Thursday, November 19, 2015

Who Moved My Eagles?

American Silver Eagle wholesale premiums are back on the rise.

It's no secret that premiums were hiked by well over $3 USD per coin by wholesalers during the recent spike in physical investment silver demand, which lead to a period of RISFCD (Retail Investment Silver Fabrication Capacity Deficiency, usually pronounced "rizfukt"), and with barely a week or two of normal premiums behind us, a double whammy of Veterans Day and Thanksgiving has struck. As these are public holidays, the US Mint suspends production, constraining supply in those weeks. We've seen an upwards move in wholesale premiums of 50c USD or more this week alone, in anticipation of a shortage next week as the entire country slips off into a tryptophanic coma on the couch while virtually attending Black Friday sales on the iPad. You still get crushed and mobbed, but instead of it being by folk who belong on the pages of People of Walmart, it's by the kids wanting to pinch the iPad to watch Red Hot Nickel Ball videos on YouTube (that's not some boy band craze, it's literally red hot balls of nickel being used to melt random stuff, while the guy who came up with the idea rakes in the advertising dollars. Coz, science.).

Shortly to follow however, is the changeover from 2015 to 2016 dated coins, with the mint needing to spend most of December stockpiling 2016 dated coins for release in January. So soon the mice and the miniature humans will be scurrying down to Eagle Station C, expecting to find their pile of Eagles... and they will be gone. Meanwhile some really big humans will be sitting on a pile of Eagles (and Maples, and Kangaroos, that are suddenly very very expensive) over at Eagle Station N, and the mice won't know what to do, but they're so hungry for Eagles, and they must have them... so they fork over their hard earned fiat, and they get their shiny Eagles. Phew, investment crisis averted.

Then coming January there will be lots of Eagles again, premiums will drop, Eagles will flow (they won't ever stop flowing, Congress passed a law to that effect), and a bunch of mice will have bought some very expensive Eagles again, when all they had to do was read the writing on the wall.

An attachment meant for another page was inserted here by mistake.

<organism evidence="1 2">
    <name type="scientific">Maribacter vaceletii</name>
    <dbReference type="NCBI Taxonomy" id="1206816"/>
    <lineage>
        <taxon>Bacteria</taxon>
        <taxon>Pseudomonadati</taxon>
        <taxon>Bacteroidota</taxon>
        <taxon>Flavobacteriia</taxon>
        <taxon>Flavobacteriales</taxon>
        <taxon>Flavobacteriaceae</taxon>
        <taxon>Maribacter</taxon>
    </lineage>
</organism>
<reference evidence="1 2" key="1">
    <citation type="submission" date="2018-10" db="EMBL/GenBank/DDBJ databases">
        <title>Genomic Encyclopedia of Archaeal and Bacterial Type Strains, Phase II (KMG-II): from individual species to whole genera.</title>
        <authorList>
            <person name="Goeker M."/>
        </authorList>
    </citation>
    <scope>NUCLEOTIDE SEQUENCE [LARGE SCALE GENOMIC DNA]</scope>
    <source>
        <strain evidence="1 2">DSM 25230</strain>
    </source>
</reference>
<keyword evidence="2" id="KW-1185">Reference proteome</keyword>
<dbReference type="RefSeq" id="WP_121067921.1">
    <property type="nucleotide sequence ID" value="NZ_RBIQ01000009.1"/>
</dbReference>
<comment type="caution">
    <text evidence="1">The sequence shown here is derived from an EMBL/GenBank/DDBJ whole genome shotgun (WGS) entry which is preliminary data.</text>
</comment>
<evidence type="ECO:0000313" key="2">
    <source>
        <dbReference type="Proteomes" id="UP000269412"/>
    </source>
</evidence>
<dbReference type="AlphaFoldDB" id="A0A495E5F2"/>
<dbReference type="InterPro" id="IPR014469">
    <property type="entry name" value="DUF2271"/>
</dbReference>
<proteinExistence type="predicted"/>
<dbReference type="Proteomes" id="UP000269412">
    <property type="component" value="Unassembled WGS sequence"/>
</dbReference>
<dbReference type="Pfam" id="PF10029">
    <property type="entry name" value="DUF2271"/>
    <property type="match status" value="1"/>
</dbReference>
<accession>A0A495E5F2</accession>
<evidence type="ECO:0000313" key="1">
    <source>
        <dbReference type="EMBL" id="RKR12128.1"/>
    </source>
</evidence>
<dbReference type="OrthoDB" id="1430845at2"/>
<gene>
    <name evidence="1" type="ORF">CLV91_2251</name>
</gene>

The mathematics of it are horrifying. Say you're normally paying $2.75 over spot for an Eagle - with spot around the $14.50 mark - that's around $17.25 at the moment. Suddenly we're at $17.75, simply because of supply vs demand. On a monster box, that's a $250 jump in price - if you only had budgeted on spending $17.25 per ounce ($8625 for the box), that's 14 less Eagles you can afford, simply because wholesalers have cranked up the premium. Almost a tube less. If we look back to the heady days of September, premiums were are high as $6 - IF you could get the stock - making that $17.25 coin closer to $20.50 - a whopping $1625 higher than normal per box - simply because of premiums, not spot. Now we're talking 80 less Eagles in your box for the same budget - you've lost almost 20% of your buying power. Who in their right mind would accept a box with only 420 Eagles in it when it should come with 500, just because things look a little panicky on the premiums? Mice who weren't ready for the Eagles to move.

If the mice could have read that writing on the wall, they would probably have found it also said something along the lines of "The Quicker You Let Go Of Old Eagles, The Sooner You Can Enjoy New Eagles". Those old 2015 Eagles bought at $6 premiums might start to smell in January.

I love analogies. Now for your viewing pleasure, a red hot nickel ball melting some cheese.

Tuesday, November 10, 2015

Hello world

Hello World. We've met before. I'm terrible with names though.

Five Metals is a little side project from my many endeavours in the precious metals space, and you're just going to have to put up with the British English.

Why Five Metals? Well, the International Organization for Standardization (apparently spelling is something they can't standardise) has deigned to raise three metals to currency unit status with the endowment of official ISO 4217 currency codes, namely gold (XAU), silver (XAG) and platinum (XPT). Trouble is those pesky investors also want to dabble in palladium and rhodium, necessitating the unofficial use of XPD and XRH behind the scenes in various spot feeds and hedging scripts around the world. So get your act together ISO, and make these officially recognised currency units seeing as they round out the fourth and fifth most heavily traded precious metals in the world.

But please don't bother with XCU for copper - the US dollar left that standard in 1982 - and I would need to change my blog name. Hard enough to come up with a good one these days.